Minster for Human Services
Child Protection Policy
16 March, 2016 [10.24 a.m.]


QUESTION:  Can the minister provide the House with an update on how the Child Protection redesign statement has been received in the community?

ANSWER:  Madam Speaker, the redesign of Tasmania’s child protection system, led by Professor Maria Harries, finally provides Tasmania with a framework to fundamentally improve the lives of vulnerable children, young people and their families. This report and the Government’s response addresses the issues that have plagued the child protection services in this state for far too long – decades. We are determined to rebuild this system and support and protect Tasmania’s vulnerable children and young people. The Commissioner for Children has welcomed the Government’s response stating that: Tasmania now has an opportunity and a responsibility to give Tasmanian children and young people in Child Protection Services a better future.

I share his view and I thank the Leader of the Greens, Ms O’Connor, who spoke yesterday on the report and the Government’s response being a very significant reform to child protection and family support in Tasmania.

The Commissioner has also spoken about the report’s strong focus on ways to keep children and young people out of the statutory child protection system. The Government shares this desire, which is why our response focuses on supporting families to be the best parents that they can be. We will be intervening far earlier and providing families with necessary support and assistance before matters reach a crisis point to ensure the wellbeing of children and young people.

In my statement yesterday I spoke about the Government support of the child protection workforce and the initiatives on providing additional professional support, tools and new supportive team structures for our most important professionals. I note that the CPSU also shared the Government’s view and welcomes the additional funding for our vital Child Protection Service.

Unfortunately, the Opposition does not share the positive community consensus on the Government’s response to the report and it is claimed there is not enough money. New funding of an additional $20 million has been allocated but Professor Harries clearly states in her report that additional resourcing is not the only answer. In her words the temptation to invest only in more child protection workers is one that many jurisdictions have come to. The inevitability of this latest strategy will be maintenance of the status quo of discontent that marks the current professional environment alongside an increase in costs.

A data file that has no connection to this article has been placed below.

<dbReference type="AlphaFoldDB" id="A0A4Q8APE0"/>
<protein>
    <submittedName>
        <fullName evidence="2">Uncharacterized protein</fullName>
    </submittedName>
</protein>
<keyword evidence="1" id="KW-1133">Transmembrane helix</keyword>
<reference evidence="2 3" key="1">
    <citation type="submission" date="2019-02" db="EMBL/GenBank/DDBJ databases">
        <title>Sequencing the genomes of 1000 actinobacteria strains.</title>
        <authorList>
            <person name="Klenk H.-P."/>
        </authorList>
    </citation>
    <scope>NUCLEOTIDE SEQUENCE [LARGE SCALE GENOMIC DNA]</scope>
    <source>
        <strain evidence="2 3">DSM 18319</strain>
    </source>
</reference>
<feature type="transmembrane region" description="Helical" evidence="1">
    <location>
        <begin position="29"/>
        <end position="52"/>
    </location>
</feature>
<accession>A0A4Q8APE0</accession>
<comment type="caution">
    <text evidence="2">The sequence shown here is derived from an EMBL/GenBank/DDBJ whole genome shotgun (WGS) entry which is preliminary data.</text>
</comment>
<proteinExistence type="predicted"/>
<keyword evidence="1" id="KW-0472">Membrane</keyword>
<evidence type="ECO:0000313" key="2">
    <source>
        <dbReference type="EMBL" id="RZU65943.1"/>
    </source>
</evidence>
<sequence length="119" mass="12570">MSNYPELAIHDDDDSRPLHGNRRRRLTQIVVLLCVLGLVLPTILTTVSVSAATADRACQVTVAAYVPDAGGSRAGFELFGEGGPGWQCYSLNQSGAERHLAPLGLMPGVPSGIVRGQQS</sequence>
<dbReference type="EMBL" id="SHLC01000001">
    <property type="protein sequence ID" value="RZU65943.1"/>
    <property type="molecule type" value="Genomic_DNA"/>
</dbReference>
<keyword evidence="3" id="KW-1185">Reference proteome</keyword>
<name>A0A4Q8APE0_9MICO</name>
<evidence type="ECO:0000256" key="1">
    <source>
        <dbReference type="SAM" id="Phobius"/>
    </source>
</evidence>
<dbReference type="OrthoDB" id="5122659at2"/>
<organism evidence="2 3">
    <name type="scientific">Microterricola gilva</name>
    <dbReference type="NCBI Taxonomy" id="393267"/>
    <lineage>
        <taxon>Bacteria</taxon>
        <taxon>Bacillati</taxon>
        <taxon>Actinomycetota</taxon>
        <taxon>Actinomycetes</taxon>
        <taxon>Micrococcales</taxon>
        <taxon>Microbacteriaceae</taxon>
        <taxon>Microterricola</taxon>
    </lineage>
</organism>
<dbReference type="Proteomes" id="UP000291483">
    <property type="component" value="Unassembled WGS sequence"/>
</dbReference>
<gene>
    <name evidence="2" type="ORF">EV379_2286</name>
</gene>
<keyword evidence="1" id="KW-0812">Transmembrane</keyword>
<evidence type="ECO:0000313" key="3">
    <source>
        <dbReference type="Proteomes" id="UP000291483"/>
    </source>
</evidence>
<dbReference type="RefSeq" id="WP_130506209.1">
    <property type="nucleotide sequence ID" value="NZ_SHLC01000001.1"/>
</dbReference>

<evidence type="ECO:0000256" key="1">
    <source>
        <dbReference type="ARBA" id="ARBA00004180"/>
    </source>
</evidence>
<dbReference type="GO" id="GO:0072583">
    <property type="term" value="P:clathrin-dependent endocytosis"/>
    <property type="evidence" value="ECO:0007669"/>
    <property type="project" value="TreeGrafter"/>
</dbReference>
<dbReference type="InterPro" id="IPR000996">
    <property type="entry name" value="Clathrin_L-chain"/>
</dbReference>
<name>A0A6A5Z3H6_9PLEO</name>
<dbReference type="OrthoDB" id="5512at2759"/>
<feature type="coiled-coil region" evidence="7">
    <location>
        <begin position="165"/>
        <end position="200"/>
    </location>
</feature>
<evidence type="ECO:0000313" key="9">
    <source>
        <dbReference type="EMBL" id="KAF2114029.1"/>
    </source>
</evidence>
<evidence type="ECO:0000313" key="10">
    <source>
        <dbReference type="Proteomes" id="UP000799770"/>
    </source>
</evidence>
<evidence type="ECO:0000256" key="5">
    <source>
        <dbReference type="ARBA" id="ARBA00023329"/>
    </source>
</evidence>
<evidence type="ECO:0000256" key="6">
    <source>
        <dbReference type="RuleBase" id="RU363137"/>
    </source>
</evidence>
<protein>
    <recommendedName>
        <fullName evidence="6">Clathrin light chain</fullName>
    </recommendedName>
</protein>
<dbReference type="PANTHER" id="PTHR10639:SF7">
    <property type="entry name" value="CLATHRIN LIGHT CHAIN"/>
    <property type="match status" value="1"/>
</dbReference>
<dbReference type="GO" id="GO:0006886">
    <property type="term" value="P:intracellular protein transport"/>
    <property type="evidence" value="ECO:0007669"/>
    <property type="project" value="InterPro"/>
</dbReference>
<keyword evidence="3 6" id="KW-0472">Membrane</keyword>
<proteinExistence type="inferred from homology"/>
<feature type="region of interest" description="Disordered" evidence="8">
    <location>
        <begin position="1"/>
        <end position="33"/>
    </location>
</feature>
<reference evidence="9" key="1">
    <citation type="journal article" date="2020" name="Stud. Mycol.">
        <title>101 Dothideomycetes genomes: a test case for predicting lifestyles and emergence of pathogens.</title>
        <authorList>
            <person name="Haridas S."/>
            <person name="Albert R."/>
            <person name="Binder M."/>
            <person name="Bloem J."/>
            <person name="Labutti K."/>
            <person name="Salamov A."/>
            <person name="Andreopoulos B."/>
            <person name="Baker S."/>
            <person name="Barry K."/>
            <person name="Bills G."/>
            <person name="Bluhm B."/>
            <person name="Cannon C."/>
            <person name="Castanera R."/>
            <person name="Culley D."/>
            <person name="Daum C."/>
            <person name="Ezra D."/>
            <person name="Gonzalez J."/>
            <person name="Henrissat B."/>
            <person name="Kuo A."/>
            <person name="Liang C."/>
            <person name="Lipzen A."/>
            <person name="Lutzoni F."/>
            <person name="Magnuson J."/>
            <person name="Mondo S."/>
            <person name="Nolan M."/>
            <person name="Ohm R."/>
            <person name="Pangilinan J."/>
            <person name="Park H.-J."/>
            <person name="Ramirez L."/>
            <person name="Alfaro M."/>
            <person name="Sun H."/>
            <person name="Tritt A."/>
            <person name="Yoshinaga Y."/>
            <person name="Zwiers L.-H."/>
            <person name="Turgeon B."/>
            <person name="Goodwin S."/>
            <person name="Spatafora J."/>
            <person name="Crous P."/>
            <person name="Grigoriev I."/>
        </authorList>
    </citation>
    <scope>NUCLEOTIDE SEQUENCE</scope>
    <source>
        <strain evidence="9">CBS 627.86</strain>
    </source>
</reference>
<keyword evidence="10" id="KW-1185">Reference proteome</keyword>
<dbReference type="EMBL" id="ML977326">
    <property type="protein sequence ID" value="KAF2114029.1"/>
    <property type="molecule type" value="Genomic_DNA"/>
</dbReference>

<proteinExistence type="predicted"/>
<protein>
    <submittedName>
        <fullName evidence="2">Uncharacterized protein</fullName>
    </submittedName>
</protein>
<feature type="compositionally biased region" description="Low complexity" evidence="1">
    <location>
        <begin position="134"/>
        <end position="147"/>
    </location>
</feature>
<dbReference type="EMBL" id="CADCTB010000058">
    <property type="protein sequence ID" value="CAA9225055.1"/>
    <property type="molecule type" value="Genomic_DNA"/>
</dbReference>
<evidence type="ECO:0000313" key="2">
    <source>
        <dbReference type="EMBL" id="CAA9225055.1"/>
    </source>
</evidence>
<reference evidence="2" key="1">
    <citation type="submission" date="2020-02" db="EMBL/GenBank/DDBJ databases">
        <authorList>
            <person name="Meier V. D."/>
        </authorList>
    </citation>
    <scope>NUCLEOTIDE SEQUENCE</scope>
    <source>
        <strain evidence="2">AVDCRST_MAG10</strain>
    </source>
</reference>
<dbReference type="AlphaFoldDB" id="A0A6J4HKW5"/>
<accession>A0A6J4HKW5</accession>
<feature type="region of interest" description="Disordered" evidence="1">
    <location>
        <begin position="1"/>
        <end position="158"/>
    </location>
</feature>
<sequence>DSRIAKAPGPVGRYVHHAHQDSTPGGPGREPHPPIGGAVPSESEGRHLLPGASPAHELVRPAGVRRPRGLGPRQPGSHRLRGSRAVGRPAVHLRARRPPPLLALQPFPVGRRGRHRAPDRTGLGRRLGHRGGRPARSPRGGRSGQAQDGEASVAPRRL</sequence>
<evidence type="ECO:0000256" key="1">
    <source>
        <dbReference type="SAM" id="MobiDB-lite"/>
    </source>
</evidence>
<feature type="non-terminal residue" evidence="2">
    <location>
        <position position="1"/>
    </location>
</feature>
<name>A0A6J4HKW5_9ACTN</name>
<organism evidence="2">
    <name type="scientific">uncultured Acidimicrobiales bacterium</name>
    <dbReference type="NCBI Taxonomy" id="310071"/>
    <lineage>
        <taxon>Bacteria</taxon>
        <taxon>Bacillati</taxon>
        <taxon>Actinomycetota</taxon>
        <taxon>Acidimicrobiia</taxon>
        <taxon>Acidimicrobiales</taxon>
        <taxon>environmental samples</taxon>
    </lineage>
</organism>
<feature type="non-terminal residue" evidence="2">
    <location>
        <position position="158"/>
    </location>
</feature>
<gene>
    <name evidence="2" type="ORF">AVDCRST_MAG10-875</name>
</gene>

It would appear that Ms White has once again commented before taking the time to fully read the report or understand what Professor Harries is referring to, that we need to restructure child protection and provide better earlier and more intensive family support services. By helping families with immediate support and help before they fall into crisis we will reduce the longer term or indirect financial costs associated with child neglect, such as future drug and alcohol abuse, mental illness, poor health, homelessness, juvenile offending, criminality and incarceration.

Ms White also claims that resourcing is the primary cause of the current broken child protection system. However, this Government quarantined front line child protection workers from the budget cuts despite having to fix the previous Labor-Greens government’s $1.1 billion black hole. If Ms White was so concerned she should have discussed this with the former minister, Michelle O’Byrne, who in November 2013, when Anglicare called on the then government to provide additional funding for services supporting children and their families, refused and stated, ‘We need to do the best with what we have got’.

The Hodgman Liberal Government, on the other hand, is not making vulnerable families make do with what they have got but rather investing an additional $20 million in services and support.

Ms White also claimed yesterday that there is still 17 unfilled vacancies in the Child Protection Service. I am delighted to say that the most recent pay period statistics I have indicate that the Hodgman Liberal Government has achieved what the opposition could not. Child Protection worker vacancies are currently sitting at 4.6 FTEs out of a total of 188.3 FTEs. Even the unions have previously stated they have not known a time, at least for the last decade, when there have not been vacancies less than 12. Child Protection is now changing for the better. We are recruiting for the remaining 4.6 FTEs now and there has never been a better time or a more exciting time to be a child protection worker than now to take part in rebuilding child protection services in Tasmania.